legal requirements by having a business
meeting only. The annual meeting should







be made an occasion with a meaningful
educational and business purpose--
planned carefully and handled so as to
leave a lasting impression on the
membership.
In addition, many rural credit unions
could profitably have semiannual meet-
ings in the nature of a picnic, fish fry,
or other recreational gatherings, where
the major emphasis is placedon devel-
oping good membership relations.
FCS Circular 22, "Making the Most
of Your Co-op Annual Meeting" by
French M. Hyre and' Oscar R. LeBeau,
is available on request from Farmer
Cooperative Service, U. S. Department
of Agriculture, Washington 25, D. C.
This circular provides help for annual
membership meetings of cooperatives
and may also be used profitably by
rural credit unions.


















Use Guest Speakers
ANNUAL

















For annual meetings and special
occasions use speakers who understand







your program and share your objec-
tives. Outstanding leaders are avail-
able for your asking. These include:

1. Officials of your cooperative or
farm organization.

2. Officials of your credit union
league or the Credit Union Na-
tional Association.

3. Credit union supervisory offi-
cials--especially for discussing
certain technical problems re-
lated to your operations.

4. Local credit union officials and
experienced volunteer workers
from neighboring credit unions or
nearby counties.

5. Community, governmental, and
other recognized leaders.

Officials of other organizations
usually welcome the opportunity to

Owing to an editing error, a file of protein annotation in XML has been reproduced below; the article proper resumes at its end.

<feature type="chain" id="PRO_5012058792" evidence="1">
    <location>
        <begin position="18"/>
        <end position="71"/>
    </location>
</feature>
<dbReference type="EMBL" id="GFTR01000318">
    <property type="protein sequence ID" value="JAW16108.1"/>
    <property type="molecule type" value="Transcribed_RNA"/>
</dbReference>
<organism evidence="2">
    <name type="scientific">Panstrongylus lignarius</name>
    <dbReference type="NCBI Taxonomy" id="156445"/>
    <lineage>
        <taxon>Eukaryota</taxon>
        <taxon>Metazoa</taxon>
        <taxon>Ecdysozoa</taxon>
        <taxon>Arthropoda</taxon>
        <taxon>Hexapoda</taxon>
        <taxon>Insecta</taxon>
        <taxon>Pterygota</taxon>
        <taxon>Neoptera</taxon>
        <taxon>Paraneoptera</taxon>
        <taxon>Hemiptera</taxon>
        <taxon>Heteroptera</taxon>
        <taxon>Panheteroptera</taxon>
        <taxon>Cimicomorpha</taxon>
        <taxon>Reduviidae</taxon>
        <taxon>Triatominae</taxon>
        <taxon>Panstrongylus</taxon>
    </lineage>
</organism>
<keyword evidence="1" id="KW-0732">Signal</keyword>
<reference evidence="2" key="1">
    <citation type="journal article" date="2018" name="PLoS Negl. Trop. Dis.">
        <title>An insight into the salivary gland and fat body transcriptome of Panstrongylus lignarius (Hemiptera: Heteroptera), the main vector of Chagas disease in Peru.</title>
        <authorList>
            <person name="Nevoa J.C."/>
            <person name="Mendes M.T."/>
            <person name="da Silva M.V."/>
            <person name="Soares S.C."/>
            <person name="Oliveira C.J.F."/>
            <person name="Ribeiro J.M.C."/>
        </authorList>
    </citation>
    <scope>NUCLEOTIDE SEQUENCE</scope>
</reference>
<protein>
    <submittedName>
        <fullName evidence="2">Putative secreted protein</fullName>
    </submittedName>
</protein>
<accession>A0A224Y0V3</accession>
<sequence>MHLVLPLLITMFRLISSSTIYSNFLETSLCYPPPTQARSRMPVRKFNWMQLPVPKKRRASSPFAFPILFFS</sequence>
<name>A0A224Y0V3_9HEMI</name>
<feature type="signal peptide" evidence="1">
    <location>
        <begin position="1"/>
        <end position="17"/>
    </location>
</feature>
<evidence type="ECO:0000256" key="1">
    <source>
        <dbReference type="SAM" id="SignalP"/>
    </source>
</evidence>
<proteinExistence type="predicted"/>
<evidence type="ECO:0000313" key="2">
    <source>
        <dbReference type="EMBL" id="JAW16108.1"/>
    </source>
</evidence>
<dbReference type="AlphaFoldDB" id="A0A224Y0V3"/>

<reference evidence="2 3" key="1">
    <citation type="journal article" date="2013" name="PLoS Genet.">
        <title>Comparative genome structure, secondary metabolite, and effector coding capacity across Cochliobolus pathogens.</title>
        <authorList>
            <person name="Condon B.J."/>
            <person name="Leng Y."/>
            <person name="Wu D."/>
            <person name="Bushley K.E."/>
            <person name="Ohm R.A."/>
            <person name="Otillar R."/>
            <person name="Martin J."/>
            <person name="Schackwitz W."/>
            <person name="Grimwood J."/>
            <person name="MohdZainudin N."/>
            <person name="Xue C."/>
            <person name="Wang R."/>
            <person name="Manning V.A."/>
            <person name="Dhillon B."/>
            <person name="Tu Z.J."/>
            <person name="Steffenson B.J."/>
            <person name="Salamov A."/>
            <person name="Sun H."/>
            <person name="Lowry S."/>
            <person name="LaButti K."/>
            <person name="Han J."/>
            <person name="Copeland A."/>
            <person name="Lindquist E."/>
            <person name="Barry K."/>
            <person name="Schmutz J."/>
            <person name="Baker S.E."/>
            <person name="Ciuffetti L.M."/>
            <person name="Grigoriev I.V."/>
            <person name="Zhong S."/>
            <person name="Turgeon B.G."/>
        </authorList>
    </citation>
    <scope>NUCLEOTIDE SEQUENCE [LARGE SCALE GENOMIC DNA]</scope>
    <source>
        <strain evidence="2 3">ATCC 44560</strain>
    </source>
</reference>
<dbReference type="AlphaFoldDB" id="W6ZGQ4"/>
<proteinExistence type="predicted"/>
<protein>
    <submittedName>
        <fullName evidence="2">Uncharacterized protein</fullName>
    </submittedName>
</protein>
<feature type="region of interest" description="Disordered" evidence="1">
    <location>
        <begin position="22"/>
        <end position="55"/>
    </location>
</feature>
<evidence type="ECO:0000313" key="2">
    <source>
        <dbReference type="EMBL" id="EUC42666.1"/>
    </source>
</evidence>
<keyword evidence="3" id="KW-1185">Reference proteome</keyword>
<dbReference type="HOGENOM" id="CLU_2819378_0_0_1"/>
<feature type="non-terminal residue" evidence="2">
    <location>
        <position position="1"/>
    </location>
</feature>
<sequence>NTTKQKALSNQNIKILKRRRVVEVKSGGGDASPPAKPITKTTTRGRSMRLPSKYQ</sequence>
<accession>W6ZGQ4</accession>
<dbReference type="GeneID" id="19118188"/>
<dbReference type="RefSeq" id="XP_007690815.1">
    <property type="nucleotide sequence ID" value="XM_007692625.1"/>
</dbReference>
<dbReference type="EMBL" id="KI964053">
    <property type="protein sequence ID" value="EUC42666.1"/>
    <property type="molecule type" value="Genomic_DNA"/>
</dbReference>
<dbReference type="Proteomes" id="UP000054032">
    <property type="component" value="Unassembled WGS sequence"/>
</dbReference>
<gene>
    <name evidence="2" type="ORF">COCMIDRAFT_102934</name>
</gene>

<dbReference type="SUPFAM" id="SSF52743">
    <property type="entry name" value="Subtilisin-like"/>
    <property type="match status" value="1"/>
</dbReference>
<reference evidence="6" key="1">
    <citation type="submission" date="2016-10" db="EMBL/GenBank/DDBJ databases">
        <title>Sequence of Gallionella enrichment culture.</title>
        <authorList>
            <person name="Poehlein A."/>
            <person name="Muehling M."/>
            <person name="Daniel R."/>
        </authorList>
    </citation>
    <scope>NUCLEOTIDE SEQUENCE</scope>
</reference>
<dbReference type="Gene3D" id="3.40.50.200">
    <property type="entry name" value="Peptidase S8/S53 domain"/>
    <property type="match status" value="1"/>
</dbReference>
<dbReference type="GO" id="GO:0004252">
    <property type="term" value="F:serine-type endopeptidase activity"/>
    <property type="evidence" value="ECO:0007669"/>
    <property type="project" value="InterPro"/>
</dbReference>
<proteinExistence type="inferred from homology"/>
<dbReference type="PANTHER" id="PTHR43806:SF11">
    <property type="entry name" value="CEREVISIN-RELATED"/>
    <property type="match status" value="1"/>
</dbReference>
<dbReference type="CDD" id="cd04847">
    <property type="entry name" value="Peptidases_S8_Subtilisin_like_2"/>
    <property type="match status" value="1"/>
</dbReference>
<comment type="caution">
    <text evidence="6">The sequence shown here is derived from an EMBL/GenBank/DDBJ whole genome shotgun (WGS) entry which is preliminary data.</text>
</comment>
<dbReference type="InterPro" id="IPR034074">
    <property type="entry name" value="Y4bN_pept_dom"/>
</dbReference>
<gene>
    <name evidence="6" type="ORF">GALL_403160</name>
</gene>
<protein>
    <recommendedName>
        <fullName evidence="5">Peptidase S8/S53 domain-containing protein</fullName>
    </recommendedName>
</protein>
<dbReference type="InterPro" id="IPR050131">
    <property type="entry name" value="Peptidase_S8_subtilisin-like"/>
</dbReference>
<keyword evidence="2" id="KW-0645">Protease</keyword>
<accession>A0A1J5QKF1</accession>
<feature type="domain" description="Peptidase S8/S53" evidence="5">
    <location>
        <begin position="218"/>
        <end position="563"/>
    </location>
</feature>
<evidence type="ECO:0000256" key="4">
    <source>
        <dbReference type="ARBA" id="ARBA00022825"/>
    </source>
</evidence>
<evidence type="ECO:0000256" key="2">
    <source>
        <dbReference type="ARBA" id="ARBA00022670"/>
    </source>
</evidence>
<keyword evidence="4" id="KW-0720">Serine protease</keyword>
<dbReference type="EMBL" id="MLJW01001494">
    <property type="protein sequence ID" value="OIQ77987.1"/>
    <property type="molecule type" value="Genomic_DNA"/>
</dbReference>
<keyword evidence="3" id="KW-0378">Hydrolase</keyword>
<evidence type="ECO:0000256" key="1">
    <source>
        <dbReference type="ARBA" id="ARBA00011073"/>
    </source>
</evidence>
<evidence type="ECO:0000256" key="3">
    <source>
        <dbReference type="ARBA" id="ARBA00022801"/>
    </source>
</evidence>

participate in local credit union pro-
grams. Use them.


Mainaiin Efficient Operations

Needless to say, credit unions must
maintain efficient operations and render
good member service, continuously.
This is not always easy, but unless the
credit union program is service-
motivated throughout and kept effi-
cient, it can never achieve its intended
objectives. The best credit union has
been defined as the one whose pro-
gram remains the most serviceable
to the most members.


10







Officer training--or leadership
training as it is frequently referred
to--is an invaluable ally to efficiency
in building a credit union program.


One successful ru
points a Junior Bc
each year as a p
training program. J
bers serve 1-year t(
to the directors.
usually made from
sented on the board


ral credit union ap-
oard of Directors
art of its officer
'unior board mem-
erms as assistants
Appointments are
areas not repre-
or on committees.


Encourage Capital Growth


Credit unions must raise most of
their operating capital from members
and therefore must give proper atten-
tion to mobilizing member resources.
This raises share capital forthe credit
union and promotes thrift on the part
of the members. Both are an integral
part of the credit union system.


11







Successful rural credit unions may
use one or more of the following
methods to raise operating capital.
1. By conducting special drives for
capital, perhaps with awards to those
making the largest deposits during a
given period. New members may also be
enrolled during a drive for operating
capital.
2. By stressing regular invest-
ments--especially for employees of the
credit union and affiliated organiza-
tions.

3. By arranging for deductions from
milk checks f dairy farmer members,
or salary clcks of employee mem-
bers of the co-op, credit union, or
affiliated organizations.

4. By featuring seasonal deposits--
equivalent to a load of grain at harvest
time, a steer at sale time, or some
other familiar unit.

5. By making "add-ons" to loan re-
payments--designated for the mem-
ber's savings account.

6. By distributing coinbanks--espe-
cially to children.

7. By holding "pie supper auctions"
or the equivalent- -where the amount bid
on a pie or cake goes into the bidder's
share account.

8. By urging investment or re-
investment of co-op and credit union
dividends.

9. By making loans for re-deposit--
such as the "share loan" or "estate
loan" plan.


12






10. By promoting and accepting lump
sum deposits from members, as when
settling estates, and so on.
11. By encouraging parents or